Using a position to gain advantage over someone is a terrible act in itself. But when a professional abuses power over someone who expects that person to treat them with the utmost care, the act becomes a serious cause for concern. This was evident in a recent case brought before the NSW District Court where a doctor was found guilty of breaching conduct.
Background of the case
A complaint was submitted by the Health Care Complaints Commission (HCCC), which included ten individual accusations from the doctor's patients. Each female patient was aged between 20 and 45 years of age and attended the Mayfield Medical Practice where the respondent worked as a general practitioner.
All patients alleged unsatisfactory professional conduct under section 139B of the National Law, in the time between 2013 and 2015. They claimed the care exercised by the respondent was significantly below the standard reasonably expected by a practitioner of an equivalent level of experience or training.
Of the 10 complaints, the respondent's charges were summarised by the following themes:
- Asking patients to remove clothing when not necessary.
- Failure to give privacy during consultations.
- Sending a large number of inappropriate personal text messages.
- Incorrectly diagnosing medical conditions.
- Indecent assault.
The respondent's duty of care
The respondent came to work in Australia from Pakistan on a temporary work (skilled) visa. Due to issues regarding the restrictions on his visa, the practitioner was suspended from practice in late 2015. Before this suspension, the respondent received complaints from prior patients regarding his conduct. During the appeal process, the Medical Council did not alter their decision to suspend his licence.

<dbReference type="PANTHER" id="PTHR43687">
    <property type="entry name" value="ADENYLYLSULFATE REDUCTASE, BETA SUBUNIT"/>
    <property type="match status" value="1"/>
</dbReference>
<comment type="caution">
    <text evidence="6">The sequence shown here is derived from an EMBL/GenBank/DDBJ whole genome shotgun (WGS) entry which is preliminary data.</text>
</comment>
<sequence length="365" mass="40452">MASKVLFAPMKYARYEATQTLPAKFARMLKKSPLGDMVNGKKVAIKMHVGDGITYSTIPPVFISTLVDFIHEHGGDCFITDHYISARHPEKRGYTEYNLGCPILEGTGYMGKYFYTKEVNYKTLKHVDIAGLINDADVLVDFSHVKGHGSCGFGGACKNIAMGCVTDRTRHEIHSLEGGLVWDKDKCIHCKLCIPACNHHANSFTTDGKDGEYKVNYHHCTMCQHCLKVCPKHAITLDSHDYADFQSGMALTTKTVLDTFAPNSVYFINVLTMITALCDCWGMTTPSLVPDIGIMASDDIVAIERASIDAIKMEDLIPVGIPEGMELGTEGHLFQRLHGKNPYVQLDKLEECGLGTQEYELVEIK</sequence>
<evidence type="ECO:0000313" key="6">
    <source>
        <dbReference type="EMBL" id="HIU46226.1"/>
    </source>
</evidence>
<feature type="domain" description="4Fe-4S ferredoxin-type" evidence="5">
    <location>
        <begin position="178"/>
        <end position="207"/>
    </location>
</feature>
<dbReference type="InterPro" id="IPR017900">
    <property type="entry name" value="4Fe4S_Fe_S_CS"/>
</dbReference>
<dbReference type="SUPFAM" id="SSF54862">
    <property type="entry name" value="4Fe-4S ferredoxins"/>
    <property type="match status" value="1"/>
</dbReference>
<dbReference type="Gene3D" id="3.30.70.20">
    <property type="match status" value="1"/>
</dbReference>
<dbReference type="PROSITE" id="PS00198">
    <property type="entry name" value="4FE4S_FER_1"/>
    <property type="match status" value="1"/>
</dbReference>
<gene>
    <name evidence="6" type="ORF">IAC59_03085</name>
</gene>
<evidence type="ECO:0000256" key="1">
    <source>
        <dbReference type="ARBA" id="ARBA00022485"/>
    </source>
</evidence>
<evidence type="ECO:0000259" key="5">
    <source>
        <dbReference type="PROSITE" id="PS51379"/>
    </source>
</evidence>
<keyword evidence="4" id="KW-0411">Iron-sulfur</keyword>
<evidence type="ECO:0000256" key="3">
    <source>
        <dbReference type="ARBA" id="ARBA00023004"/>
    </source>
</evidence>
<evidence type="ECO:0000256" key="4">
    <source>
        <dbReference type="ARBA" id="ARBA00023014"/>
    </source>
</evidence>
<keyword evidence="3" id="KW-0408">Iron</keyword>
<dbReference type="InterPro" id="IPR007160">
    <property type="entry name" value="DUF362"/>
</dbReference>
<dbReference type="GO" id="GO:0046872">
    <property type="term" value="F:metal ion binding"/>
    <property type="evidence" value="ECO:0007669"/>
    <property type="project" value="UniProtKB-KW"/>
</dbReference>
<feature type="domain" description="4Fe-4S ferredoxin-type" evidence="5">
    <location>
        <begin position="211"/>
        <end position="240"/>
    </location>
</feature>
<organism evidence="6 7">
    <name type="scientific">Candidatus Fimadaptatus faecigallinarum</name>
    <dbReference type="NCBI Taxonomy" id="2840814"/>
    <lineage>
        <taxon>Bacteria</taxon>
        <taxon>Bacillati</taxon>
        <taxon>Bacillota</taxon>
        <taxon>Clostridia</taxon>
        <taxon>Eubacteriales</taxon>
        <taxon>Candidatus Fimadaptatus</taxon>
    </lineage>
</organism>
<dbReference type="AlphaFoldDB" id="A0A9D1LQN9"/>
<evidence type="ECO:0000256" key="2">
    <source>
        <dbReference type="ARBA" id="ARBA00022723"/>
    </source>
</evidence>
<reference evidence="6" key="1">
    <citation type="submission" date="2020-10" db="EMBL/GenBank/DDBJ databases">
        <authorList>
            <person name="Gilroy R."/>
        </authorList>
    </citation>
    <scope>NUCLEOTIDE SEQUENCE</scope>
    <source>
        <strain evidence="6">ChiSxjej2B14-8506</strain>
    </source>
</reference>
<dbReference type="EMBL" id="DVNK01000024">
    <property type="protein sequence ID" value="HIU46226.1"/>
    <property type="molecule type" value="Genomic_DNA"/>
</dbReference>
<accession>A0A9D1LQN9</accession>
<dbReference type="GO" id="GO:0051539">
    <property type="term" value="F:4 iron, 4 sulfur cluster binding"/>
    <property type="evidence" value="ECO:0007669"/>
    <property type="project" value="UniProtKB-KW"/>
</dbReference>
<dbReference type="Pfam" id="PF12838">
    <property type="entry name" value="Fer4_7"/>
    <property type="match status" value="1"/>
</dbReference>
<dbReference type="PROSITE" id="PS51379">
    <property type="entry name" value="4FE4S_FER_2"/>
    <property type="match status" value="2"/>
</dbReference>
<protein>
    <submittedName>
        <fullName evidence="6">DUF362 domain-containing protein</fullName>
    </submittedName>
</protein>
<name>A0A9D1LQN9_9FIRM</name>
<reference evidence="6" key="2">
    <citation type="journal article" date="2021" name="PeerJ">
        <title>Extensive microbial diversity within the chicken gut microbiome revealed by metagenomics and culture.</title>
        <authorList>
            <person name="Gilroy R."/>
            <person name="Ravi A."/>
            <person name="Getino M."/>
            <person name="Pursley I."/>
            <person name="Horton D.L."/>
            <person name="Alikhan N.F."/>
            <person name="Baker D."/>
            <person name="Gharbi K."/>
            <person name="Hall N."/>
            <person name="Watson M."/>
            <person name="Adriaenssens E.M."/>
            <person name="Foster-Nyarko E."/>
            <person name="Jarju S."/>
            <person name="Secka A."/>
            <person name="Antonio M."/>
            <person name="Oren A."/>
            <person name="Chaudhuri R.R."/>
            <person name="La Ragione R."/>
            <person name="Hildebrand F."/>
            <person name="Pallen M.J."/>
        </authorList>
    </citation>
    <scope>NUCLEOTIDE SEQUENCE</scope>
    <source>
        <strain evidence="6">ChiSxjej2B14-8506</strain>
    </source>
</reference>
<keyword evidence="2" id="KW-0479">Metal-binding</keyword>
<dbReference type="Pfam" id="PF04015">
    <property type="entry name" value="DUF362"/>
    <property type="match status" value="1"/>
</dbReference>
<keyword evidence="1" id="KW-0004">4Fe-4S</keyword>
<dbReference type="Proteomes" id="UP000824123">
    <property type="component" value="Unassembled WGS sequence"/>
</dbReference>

In regard to the present 10 complaints, the respondent claimed he was not guilty of deliberately transgressing the Code of Conduct. The Code was referred to during the hearing. It says:
"Doctors have a duty to make the care of patients their first concern and to practise medicine safely and effectively. They must be ethical and trustworthy."
After taking this and the respondent's behaviour into consideration, the court concluded that he had practised unsatisfactory professional conduct and therefore had breached the Code. The proceedings to confirm disciplinary actions were adjourned to a later date.
Medical negligence can come in many forms as demonstrated by the above case. If you feel a professional has breached a duty of care, you can submit a claim for compensation. Get in touch with the medical negligence lawyers at Gerard Malouf & Partners today to see how we can help.